3. If you're asked Did you get a 1099-MISC?, answer Yes.
    • If you've already entered a 1099-MISC, select Add Another 1099-MISC.
  4. Enter the information from your 1099-MISC and select Continue.
  5. On the Describe the reason for this 1099-MISC screen,
    enter lawsuit settlement and select Continue.
  6. On the Does one of these uncommon situations apply? screen, select This was money from a lawsuit settlement and then answer the back wages question before selecting Continue.

If, after reviewing the terms of your settlement, the information below, and information previously provided, you determine that part or all of the payment is nontaxable, make a second 1099-MISC entry in TurboTax, with an explanation, and enter the nontaxable amount as a negative number.

 

If the payment represented a settlement paid in order to return your property to the state it was in before the illegal actions, and to attorney fees paid attributable to that settlement, then it would be nontaxable. If a portion of the payment represented punitive damages, then that portion and any attorney fees attributable to that portion would be taxable.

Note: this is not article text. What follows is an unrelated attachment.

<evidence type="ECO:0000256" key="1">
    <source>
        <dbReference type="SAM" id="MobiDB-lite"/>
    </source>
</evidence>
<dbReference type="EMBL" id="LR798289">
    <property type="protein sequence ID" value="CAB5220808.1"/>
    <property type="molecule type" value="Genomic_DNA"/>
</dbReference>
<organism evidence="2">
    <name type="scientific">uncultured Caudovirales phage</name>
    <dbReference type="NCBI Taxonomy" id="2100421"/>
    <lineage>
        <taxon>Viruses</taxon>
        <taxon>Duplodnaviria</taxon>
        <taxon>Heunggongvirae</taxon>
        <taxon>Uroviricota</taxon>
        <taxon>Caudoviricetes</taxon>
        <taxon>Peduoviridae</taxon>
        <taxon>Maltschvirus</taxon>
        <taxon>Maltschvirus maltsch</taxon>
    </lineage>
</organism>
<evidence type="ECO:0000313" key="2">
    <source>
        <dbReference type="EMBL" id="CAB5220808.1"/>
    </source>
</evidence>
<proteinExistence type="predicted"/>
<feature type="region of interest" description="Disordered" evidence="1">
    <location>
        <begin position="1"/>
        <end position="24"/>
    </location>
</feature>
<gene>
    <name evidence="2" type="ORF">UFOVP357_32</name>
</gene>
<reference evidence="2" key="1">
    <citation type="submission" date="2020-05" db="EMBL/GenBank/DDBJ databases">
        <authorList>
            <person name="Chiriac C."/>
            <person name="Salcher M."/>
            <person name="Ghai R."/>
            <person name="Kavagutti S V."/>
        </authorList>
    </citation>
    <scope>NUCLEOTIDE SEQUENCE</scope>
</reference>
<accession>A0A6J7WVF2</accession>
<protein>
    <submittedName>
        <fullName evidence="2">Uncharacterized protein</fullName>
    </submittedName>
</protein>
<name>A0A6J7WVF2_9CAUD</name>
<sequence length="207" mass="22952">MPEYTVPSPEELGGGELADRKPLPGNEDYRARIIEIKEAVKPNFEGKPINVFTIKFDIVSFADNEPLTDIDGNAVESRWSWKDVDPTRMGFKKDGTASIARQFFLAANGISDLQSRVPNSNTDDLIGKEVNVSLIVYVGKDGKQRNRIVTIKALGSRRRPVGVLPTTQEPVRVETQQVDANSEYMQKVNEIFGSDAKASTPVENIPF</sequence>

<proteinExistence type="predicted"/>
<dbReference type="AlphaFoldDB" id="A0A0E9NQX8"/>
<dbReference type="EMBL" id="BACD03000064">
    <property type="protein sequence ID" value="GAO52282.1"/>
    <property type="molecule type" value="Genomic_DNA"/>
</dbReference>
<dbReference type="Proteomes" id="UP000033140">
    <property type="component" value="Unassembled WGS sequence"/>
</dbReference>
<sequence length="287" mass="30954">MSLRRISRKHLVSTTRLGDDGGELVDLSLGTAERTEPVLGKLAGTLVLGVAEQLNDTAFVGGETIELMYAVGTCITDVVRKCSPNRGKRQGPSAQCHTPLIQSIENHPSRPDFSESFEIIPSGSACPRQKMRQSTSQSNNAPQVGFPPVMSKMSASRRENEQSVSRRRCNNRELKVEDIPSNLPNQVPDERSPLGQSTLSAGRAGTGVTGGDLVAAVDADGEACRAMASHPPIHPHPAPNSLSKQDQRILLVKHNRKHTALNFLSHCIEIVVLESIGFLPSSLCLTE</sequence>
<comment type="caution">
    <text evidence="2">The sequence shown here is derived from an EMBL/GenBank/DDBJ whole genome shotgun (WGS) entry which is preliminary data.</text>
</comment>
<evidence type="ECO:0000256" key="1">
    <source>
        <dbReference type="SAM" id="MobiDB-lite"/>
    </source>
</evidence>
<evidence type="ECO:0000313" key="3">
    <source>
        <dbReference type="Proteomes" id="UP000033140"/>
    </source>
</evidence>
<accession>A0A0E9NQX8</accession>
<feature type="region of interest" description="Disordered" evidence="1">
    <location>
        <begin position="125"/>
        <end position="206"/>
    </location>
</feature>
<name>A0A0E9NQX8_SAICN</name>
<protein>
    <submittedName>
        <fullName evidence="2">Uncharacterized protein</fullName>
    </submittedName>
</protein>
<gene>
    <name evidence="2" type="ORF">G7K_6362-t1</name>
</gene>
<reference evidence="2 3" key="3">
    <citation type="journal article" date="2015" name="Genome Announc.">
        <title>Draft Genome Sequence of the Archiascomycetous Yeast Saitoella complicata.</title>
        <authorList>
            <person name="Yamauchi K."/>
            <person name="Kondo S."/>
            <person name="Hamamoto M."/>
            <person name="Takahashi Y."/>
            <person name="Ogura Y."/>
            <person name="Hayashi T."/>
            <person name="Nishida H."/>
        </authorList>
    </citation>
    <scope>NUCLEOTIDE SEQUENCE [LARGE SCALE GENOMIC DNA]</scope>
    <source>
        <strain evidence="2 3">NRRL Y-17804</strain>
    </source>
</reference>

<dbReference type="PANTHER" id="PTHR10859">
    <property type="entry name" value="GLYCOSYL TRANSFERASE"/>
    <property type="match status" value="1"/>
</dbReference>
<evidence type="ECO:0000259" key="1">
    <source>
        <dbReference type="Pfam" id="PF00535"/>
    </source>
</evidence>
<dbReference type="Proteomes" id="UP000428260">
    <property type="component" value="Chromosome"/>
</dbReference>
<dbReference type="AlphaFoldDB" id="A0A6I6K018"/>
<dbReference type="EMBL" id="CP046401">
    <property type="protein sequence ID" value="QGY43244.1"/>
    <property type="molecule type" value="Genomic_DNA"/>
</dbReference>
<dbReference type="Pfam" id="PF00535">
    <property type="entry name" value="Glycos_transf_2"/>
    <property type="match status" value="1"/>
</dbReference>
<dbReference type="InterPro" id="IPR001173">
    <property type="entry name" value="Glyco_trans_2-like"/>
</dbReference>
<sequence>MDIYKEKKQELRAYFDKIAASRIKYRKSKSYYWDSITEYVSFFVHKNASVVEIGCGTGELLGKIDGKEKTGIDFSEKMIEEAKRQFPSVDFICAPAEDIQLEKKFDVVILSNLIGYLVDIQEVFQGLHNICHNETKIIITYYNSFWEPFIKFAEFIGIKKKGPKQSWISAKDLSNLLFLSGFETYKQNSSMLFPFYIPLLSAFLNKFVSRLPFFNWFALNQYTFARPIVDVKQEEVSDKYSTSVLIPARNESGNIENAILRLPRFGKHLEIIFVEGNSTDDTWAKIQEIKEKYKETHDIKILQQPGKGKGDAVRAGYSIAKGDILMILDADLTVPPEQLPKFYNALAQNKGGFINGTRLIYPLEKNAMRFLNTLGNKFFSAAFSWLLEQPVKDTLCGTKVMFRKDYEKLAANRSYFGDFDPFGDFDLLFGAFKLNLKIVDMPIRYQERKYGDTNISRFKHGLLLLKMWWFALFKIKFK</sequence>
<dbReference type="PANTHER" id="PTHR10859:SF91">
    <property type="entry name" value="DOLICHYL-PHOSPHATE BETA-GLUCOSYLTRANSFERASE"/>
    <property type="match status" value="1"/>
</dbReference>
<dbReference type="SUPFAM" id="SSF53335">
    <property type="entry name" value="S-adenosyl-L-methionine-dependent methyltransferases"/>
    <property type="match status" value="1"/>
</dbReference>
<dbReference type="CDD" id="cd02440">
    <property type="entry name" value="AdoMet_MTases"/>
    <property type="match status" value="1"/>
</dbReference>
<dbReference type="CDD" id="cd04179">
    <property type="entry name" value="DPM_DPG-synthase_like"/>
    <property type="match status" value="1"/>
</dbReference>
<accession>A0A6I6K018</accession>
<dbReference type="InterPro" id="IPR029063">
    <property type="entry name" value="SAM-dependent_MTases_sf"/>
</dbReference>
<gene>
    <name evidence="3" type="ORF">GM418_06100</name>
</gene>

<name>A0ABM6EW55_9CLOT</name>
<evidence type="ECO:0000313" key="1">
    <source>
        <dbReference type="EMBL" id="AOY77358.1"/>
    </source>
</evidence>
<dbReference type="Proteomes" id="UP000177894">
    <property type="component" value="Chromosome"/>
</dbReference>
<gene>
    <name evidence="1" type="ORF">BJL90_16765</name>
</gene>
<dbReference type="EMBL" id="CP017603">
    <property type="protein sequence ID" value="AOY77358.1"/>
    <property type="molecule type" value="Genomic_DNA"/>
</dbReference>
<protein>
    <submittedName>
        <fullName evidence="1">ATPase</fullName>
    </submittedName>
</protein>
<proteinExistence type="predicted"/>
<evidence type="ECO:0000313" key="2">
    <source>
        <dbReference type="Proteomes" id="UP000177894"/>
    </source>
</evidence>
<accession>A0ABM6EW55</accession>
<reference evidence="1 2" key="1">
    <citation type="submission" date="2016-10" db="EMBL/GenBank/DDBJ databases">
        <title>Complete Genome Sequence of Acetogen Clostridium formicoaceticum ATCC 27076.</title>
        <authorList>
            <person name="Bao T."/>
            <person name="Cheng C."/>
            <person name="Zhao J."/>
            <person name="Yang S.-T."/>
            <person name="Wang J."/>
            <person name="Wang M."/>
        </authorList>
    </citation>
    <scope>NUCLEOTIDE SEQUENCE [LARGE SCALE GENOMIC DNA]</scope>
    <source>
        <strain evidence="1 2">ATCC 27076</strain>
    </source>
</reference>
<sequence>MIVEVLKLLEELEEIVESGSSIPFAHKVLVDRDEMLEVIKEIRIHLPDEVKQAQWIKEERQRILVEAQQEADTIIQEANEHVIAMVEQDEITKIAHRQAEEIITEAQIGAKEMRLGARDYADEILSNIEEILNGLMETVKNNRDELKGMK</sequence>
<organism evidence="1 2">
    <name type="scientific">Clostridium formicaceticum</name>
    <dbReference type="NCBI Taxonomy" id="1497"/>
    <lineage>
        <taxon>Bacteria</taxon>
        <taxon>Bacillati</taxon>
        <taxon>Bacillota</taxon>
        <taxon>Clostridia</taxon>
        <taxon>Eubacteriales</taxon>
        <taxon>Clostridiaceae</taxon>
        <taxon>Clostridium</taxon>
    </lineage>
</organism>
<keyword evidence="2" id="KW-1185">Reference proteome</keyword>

From this IRS article on Tax Implications of Settlements and Judgments:

 

Treatment of Payments to Attorneys - IRC 6041 and 6045 state that when a payor makes a payment to an attorney for an award of attorney's fees in a settlement awarding a payment that is includable in the plaintiff's income, the payor must report the attorney's fees on separate information returns with the attorney and the plaintiff as payees. Therefore, Forms 1099-MISC and Forms W-2, as appropriate, must be filed and furnished with the plaintiff and the attorney as payee when attorney's fees are paid pursuant to a settlement agreement that provides for payments includable in the claimant's income, even though only one check may be issued for the attorney's fees.

 

Attorney fees and costs (including contingent fees) where the underlying recovery is included in gross income.

 

Unfortunately, attorney fees of this type are not deductible as miscellaneous deductions under current law. Current law only allows for the deduction of attorney fees and court costs paid to recover a judgment or settlement for a claim of unlawful discrimination under various provisions of federal, state, and local law on Schedule A. Business attorney fees may be deductible on Schedule C.